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Recently in DUI/ DWI Category

December was declared National Drunk and Drugged Driving Prevention Month in 2000. Since then, it has been changed to National Impaired Driving Prevention Month, reflecting a shift in how we view DUIs, DWIs, and the widening influence of legalized narcotics and prescription drugs on our ability to drive responsibly.

So perhaps it's a good time to look at how DUI laws and impaired driving enforcement have been changing recently:

Drunk, Sleeping Driver Pulled Over in Tesla

The Northern California Bay Area has more than its fair share of Tesla drivers, but some have garnered more notoriety than others. In the latest incident of Tesla Drivers Behaving Badly, it took police seven minutes of skilled maneuvering to pull over Alexander Samek, after he was found asleep, and drunk, at the wheel of his Tesla Model S, traveling 70 miles per hour down the freeway at 3:30 a.m. with his autopilot engaged.

How Long Does a DUI Stay on Your Record?

DUIs are problematic, and affect so many facets of life. Once you've dealt with the legal ramifications, including the penalties, you may think it's all behind you and look forward to a fresh start. But when does that freshness start? That depends on where you live.

DUIs end up on all sorts of records, such as your driving record with the DMV, your criminal record with the state, and maybe even your employment record with your employer. It's in your best interest to know how long a DUI stays on your record and what you can, and can't, do about it.

It's too cold to walk home. My wife and I are trying to get pregnant. I'll get fired if I don't get to work. I'm the designated driver. Those are just a few of some ridiculous reasons drunk drivers have offered to just one officer when getting pulled over.

Here are five of our favorites that we've had the joy to write about over the years. But just remember -- while these DUI excuses may be hilarious, driving drunk is anything but.

The holiday season always approaches fast. First Thanksgiving. Then Hanukkah, Christmas, and Kwanzaa. And then right on into New Year's Eve and Day. A time for celebration, sure. But a time for crime as well.

There a natural spike in crime around the holidays, from the intentional -- targeting vacant homes and overstuffed businesses -- to the unintentional -- one too many beers or egg nogs before driving. Shoplifting may be up (surprise, surprise) as well as domestic incidents brought on by family or financial stress. So before the holidays descend upon us, here's how to keep yourself out of trouble, and what to do if you can't.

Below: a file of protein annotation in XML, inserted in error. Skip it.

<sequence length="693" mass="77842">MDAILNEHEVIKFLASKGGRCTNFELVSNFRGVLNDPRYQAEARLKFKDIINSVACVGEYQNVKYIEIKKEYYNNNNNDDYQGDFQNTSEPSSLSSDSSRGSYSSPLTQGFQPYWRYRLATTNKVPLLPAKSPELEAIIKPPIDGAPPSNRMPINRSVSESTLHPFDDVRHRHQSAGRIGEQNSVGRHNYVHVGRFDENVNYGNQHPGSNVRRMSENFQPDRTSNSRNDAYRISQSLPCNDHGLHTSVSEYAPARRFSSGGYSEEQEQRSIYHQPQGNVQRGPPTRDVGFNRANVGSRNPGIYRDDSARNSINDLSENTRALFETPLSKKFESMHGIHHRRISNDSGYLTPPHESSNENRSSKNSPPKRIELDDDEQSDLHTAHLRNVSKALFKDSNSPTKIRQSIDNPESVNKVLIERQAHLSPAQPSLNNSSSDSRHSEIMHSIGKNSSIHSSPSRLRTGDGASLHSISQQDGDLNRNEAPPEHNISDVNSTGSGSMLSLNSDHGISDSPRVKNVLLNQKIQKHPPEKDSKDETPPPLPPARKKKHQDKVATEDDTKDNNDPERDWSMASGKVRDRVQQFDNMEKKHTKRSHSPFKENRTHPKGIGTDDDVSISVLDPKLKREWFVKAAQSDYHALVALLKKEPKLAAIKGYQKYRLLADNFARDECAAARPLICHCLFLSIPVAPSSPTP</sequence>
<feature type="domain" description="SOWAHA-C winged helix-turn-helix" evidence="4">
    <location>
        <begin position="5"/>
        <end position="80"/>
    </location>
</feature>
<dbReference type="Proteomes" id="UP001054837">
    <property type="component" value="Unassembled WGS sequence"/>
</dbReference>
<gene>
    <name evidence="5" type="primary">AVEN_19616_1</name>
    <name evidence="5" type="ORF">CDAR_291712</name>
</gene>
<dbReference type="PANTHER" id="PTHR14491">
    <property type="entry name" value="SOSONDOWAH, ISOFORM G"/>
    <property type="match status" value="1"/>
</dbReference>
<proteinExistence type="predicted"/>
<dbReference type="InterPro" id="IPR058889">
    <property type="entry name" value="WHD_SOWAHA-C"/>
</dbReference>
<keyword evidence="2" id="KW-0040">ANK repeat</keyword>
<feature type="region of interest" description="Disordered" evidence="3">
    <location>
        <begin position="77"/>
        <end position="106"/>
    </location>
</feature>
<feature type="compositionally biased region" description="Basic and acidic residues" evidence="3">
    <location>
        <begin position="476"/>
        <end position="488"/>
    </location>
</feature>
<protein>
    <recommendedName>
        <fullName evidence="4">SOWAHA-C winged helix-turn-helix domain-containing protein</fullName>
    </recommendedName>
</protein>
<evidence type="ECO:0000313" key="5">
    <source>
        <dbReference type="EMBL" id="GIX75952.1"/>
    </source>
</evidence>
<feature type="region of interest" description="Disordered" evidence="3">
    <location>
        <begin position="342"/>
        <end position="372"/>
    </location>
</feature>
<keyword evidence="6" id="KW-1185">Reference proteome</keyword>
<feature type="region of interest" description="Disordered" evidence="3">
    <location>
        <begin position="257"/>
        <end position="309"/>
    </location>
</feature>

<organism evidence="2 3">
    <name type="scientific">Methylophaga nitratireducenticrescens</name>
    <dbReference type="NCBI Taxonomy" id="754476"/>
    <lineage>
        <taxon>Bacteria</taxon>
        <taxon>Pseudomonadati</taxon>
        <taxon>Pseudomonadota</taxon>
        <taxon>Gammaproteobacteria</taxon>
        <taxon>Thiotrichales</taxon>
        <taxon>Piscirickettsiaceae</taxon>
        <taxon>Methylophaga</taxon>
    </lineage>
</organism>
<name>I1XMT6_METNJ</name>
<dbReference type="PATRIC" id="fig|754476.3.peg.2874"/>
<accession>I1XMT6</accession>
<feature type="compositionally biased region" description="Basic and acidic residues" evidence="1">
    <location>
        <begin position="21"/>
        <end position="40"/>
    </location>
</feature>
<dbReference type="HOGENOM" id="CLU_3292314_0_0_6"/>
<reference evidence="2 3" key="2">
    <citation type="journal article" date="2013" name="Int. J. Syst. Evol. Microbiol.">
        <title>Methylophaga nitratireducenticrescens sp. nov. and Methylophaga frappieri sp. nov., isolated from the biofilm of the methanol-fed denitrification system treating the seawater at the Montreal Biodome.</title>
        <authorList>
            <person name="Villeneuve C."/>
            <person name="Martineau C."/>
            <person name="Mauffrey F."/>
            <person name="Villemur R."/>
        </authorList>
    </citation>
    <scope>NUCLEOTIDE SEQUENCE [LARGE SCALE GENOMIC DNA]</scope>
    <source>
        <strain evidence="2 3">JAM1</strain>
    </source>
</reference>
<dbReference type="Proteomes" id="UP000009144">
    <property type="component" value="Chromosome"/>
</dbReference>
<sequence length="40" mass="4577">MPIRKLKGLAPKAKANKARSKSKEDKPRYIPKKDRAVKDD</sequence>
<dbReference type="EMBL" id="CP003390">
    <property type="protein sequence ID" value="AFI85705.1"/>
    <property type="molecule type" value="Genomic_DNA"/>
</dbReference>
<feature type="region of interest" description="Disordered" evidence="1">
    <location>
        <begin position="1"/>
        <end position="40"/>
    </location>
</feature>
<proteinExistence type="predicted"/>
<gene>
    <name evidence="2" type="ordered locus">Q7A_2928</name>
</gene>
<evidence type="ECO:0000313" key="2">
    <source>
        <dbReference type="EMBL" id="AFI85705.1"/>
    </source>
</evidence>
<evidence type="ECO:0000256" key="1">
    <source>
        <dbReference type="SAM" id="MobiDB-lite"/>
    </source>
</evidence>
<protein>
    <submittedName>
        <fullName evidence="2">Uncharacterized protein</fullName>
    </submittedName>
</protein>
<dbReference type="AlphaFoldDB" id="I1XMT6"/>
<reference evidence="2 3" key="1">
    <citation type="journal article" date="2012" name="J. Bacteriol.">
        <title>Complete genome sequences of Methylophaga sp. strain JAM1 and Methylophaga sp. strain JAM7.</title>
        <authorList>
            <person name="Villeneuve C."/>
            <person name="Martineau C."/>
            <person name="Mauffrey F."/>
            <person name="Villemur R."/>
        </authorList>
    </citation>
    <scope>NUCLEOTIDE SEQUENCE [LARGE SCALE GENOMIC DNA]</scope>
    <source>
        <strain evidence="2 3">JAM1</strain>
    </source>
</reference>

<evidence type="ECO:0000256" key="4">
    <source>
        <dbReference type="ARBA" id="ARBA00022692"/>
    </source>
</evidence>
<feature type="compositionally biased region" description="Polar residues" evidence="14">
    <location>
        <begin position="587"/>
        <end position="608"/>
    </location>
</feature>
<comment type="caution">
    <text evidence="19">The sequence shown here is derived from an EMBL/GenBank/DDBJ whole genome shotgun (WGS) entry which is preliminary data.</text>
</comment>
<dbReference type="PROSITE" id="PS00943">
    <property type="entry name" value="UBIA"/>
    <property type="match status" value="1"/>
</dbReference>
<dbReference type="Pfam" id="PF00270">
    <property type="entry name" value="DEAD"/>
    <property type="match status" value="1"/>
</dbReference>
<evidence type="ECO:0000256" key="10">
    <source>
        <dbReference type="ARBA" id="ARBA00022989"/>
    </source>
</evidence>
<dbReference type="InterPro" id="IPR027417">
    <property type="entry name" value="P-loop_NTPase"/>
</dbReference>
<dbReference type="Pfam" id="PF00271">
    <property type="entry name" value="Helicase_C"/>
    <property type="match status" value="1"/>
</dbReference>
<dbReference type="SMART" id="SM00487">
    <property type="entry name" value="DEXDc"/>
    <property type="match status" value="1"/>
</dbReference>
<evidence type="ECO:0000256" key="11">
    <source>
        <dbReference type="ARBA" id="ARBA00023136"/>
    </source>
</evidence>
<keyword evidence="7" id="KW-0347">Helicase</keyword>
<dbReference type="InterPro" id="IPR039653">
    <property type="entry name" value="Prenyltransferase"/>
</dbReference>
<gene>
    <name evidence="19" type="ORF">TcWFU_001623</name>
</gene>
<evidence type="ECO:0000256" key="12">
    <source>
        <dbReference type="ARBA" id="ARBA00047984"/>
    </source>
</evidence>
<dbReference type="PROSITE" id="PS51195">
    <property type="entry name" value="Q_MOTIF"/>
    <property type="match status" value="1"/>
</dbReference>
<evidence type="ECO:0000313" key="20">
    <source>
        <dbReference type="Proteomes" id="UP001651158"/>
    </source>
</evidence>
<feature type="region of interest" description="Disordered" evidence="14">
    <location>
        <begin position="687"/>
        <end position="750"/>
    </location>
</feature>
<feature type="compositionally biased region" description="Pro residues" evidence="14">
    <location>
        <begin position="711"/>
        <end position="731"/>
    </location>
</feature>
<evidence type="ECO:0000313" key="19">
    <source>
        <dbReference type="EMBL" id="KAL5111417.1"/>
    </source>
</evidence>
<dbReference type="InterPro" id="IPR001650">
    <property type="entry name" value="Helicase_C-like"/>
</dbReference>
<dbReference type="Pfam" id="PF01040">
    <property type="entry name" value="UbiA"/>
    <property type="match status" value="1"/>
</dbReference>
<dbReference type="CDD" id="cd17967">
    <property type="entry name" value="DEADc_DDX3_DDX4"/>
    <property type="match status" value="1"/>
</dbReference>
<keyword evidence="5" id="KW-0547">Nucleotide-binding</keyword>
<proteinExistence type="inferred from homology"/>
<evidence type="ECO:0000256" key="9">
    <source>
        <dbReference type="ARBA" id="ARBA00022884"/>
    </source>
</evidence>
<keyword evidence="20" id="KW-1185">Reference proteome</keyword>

Over 20K DUI Cases in New Jersey May Be Tossed After Court Ruling

Some 20,000 convicted DUI drivers may be raising their glasses today to Sgt. Marc Dennis. The officer was found guilty of not calibrating breath testing devices correctly back in 2016. These devices were used in five New Jersey counties, including Middlesex, Monmouth, Union, Ocean, and Somerset. As a result, all convictions based on breath tested by Dennis can now be challenged.

A "wobbler," in criminal procedure parlance, is a crime that can be charged as either a misdemeanor or a felony. That discretion is normally left up to prosecutors, although in some states judges may reduce felonies to misdemeanors under certain circumstances.

When it comes to DUIs, most drunk driving offenses are misdemeanors but may be bumped up to felonies depending on the specifics of the case. So, what makes a DUI a wobbler? And why does that matter to you?

Police often step up their drunk driving enforcement around holidays. That only makes sense -- more people tend to drink before, during, and after holiday celebrations, and keeping them off the road keeps everyone safe. One tactic is scaring people off drunk driving before they get behind the wheel. So police departments nationwide are announcing their Halloween drunk driving task forces.

"As always, the best choice someone can make, should they plan on consuming alcoholic beverages, is to find some other form of transportation that does not involve them operating a motor vehicle," according to a statement from five Arizona law enforcement agencies teaming up to catch drunk drivers over the next week. Here are a few other helpful hints to make sure a Halloween DUI doesn't haunt your forever:

While drunk driving arrests are all too common, each DUI case is unique, meaning the possible penalties you could face when charged with drunk driving will vary depending on the specifics of your case. There are, however, some general rules that prosecutors and courts follow when charging, plea bargaining, and punishing DUI offenses.

Here's a look at some of the most common questions regarding DUI penalties, and the most common punishments for DUI convictions.

What to Know About Nevada's New DUI Law

In most states, after you receive a DUI but before your court date, you are occasionally allowed to drive for about 30 days after the arrest, pending trial. Sometimes, in extreme cases, such as felony DUI, a temporary license won't be issued. But for the most part, you are innocent until proven guilty. But not in Nevada. Starting October 1, the state changed its DUI laws, requiring an interlock device after arrest.